Franciscan graduates urged to live their faith | News, Sports, Jobs

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Linda Harris
THE BIG DAY — Franciscan University of Steubenville graduated 756 Saturday during ceremonies at Vaccaro field.

STEUBENVILLE — Franciscan University of Steubenville graduates were urged Saturday to live their faith in an increasingly unfaithful world.

The university said its goodbyes to the 756 members of its Class of 2021 during outdoor ceremonies at Vaccaro field featuring a commencement address by Eugene Scalia, former U.S. Secretary of Labor and son of the late Supreme Court Justice, Antonin Scalia.

“The world you’re entering poses challenges to people of faith,” Scalia told the graduates. “Our nation is more secular than a generation or two ago — church attendance is lower, and the percentage of Americans who see themselves as religious is lower. Popular culture is increasingly at odds with traditional religious teachings on morals and behavior.

“And it is harder in some ways for people of faith to follow the dictates of their faith without facing discrimination, or even accusations that they themselves are discriminating, for observing their faith.”

Scalia told the group they were privileged “to have grown up in an environment with an appreciation for faith” that brought them to Franciscan, founded and operated by the Third Order Regular of St. Francis of Penance whose origin dates back to St. Francis of Assisi.

“St. Francis’s life stands for exceptional charity and generosity; it stands for love for all living creatures; it stands for love for all living creates; it stands for peace; it stands for the deepest faith and closest of relationships with God, including a great devotion to the Eucharist; his life stands for painful self-denial and sacrifice; and it stands for the outgoingness and courage to embody and share all these things with others, even the powerful head of a hostile army.”

He said graduation is a “rare opportunity … to live your faith and better understand it, exhibit it and defend it” and said there’s concern that the U.S. “is becoming more hostile to religious faith, that the two are now or may soon be in conflict.” Scalia said that kind of tension is nothing new, pointing out that Americans are blessed to be protected by the Constitution’s promise of free exercise of religion and it’s incumbent on them to share their blessings with others.

“In the world we live today, you will need the courage at times to look the fool and to ‘suffer the contempt of the sophisticated world,’ like millennia of Christians before. Don’t shrink from that,” he advised. “But as you occasionally defy convention to live your faith and do what is right, remember another kind of foolishness, too — that of the saint we sometimes know as God’s Fool.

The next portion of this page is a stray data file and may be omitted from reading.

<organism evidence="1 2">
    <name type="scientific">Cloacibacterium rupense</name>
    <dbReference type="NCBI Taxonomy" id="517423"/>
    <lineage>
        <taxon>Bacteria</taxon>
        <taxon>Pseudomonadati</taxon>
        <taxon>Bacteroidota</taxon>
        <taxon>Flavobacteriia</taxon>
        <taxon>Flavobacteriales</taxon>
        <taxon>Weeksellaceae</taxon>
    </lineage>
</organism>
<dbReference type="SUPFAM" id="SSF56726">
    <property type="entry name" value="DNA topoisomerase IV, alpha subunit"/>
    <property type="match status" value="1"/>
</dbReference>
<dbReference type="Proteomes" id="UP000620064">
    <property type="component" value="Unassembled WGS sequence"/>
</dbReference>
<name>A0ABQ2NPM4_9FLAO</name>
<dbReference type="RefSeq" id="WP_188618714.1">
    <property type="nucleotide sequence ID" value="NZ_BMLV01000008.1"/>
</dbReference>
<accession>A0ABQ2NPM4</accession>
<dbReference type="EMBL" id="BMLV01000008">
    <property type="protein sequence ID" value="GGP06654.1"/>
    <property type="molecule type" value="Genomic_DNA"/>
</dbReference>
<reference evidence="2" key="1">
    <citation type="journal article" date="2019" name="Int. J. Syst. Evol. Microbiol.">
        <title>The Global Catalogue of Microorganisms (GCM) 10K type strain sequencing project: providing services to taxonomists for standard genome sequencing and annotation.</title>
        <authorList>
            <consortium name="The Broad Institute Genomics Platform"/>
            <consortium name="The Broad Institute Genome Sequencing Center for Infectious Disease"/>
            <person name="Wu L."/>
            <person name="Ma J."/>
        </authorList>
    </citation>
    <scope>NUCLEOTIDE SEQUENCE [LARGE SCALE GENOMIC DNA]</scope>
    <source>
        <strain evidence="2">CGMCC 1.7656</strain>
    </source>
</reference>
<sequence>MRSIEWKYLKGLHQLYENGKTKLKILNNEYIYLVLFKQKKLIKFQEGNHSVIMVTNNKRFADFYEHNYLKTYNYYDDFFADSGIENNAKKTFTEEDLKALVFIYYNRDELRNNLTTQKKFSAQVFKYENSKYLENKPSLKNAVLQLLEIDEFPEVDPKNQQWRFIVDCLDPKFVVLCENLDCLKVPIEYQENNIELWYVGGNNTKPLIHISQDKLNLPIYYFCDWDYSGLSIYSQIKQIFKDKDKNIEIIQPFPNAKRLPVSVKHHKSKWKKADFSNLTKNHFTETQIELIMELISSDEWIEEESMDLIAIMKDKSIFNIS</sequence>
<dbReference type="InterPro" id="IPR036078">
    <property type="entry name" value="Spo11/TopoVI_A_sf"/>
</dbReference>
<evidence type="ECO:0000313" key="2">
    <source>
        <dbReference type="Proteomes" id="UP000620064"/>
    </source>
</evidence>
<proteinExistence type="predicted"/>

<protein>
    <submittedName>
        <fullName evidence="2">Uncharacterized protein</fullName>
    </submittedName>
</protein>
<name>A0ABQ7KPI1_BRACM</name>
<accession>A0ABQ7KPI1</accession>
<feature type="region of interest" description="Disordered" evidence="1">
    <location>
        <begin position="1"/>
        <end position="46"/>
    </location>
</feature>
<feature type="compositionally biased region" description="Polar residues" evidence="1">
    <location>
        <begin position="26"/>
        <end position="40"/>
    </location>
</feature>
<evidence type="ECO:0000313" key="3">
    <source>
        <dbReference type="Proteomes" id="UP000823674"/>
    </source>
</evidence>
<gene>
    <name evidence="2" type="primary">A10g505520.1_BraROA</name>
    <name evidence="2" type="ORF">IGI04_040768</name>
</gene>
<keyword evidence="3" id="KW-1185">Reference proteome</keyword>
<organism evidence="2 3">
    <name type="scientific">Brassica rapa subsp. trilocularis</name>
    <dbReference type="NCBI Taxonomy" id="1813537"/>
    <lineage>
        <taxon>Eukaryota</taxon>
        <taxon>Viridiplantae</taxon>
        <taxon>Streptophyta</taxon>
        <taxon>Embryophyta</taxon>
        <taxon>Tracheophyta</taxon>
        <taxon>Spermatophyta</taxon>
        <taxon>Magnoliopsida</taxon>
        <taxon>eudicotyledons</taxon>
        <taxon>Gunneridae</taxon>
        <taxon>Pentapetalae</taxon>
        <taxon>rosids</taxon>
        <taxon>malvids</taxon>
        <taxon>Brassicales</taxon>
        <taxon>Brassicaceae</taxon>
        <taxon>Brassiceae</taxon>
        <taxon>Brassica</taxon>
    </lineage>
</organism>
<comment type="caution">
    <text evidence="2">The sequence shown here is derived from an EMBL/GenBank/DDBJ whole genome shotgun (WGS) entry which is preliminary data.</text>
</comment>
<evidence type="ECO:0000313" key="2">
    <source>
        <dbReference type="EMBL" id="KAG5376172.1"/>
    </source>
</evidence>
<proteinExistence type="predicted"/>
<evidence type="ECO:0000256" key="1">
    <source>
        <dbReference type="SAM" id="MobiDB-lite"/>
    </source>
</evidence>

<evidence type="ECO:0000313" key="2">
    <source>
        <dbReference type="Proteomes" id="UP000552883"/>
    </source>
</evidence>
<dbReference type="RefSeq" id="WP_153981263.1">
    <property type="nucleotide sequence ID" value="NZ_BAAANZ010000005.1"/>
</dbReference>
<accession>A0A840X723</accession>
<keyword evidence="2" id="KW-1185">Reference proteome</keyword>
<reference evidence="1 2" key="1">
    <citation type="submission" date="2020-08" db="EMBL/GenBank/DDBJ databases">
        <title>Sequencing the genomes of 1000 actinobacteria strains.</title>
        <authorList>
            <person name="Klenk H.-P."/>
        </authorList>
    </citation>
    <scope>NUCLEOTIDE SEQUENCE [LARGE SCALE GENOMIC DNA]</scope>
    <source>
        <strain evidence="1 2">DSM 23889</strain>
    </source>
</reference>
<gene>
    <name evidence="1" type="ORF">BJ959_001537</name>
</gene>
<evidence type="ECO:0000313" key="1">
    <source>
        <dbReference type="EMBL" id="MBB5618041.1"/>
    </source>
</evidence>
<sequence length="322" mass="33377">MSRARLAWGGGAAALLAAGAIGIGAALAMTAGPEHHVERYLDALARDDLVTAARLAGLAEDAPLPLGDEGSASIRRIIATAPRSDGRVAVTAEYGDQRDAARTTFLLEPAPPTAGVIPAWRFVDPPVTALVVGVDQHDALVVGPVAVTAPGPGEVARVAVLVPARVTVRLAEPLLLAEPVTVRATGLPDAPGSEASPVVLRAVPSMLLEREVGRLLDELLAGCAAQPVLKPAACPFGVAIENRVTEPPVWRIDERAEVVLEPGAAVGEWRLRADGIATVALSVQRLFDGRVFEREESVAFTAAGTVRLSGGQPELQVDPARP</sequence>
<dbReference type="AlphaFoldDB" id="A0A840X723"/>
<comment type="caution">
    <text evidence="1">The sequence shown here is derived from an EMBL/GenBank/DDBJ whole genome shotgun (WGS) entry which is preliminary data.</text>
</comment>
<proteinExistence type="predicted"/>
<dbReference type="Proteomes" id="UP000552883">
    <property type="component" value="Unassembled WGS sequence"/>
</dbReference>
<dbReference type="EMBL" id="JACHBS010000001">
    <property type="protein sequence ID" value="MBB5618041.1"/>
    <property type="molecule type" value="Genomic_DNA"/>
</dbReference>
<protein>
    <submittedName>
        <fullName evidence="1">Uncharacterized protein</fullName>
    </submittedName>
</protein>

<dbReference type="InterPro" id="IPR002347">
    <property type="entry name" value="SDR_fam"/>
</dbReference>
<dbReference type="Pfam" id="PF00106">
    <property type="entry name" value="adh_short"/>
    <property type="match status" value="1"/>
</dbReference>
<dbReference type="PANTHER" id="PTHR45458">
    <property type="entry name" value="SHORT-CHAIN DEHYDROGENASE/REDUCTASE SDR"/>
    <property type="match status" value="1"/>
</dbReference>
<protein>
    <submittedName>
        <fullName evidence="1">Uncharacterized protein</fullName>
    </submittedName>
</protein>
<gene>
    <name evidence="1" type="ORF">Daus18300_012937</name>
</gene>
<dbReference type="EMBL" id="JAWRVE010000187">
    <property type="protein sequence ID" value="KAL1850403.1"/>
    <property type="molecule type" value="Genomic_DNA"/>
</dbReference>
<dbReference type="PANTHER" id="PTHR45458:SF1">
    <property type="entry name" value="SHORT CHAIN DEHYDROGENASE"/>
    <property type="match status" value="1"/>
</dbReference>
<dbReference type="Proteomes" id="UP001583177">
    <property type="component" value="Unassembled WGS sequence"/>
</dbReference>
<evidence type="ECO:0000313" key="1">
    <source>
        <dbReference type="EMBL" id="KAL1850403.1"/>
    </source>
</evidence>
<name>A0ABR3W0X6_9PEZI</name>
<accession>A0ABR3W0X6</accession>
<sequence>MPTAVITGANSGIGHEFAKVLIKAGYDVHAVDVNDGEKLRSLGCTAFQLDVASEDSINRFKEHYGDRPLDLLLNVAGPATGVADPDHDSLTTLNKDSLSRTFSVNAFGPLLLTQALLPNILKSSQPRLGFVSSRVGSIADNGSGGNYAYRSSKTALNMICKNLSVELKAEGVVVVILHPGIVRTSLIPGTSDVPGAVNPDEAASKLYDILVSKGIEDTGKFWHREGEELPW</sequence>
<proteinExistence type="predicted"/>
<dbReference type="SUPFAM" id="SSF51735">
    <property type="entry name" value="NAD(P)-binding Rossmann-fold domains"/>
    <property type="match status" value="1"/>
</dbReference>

“St. Francis showed that living the faith, doing right, being distinctive and ultimately being great is not just hard and painful. It is also loving, joyous, lyrical and, in an importance sense, carefree.”

He told the class to look back with pride and thanks on the blessings they’ve enjoyed, but going forward, “do so not just with steely determination to do the right thing and to strive and succeed, but with joy and happiness in your faith and the world around us, and in the blessings you have to share with others.”

The Rev. David Pavonka, president of Franciscan, presented Scalia with an honorary doctorate of public administration.

Pavonka said commencement should be a “celebration for the community,” pointing out the ceremony had originally been scheduled May 15 but they’d decided to push it back a week — bringing them sunny skies and temperatures in the low 70s, vs the cold temperatures and downpours of a week ago.

“There was a lot of prayer,” he said.

This year’s graduating class is the largest in school history, attributed to the steady growth of online programs as well as the popularity of the Clinical Mental Health Counseling Program and its new Masters in Catholic Leadership program. Also factoring into the class size were the students who opted to postpone their graduation in 2020 because of the pandemic.

Vice President of Enrollment Joel Recznik said the university now has about 900 online students, more than triple the number of distance learners enrolled five years ago.

The Class of 2021 numbered students from Australia, Great Britain, Malaysia “and all over,” Recznik added.

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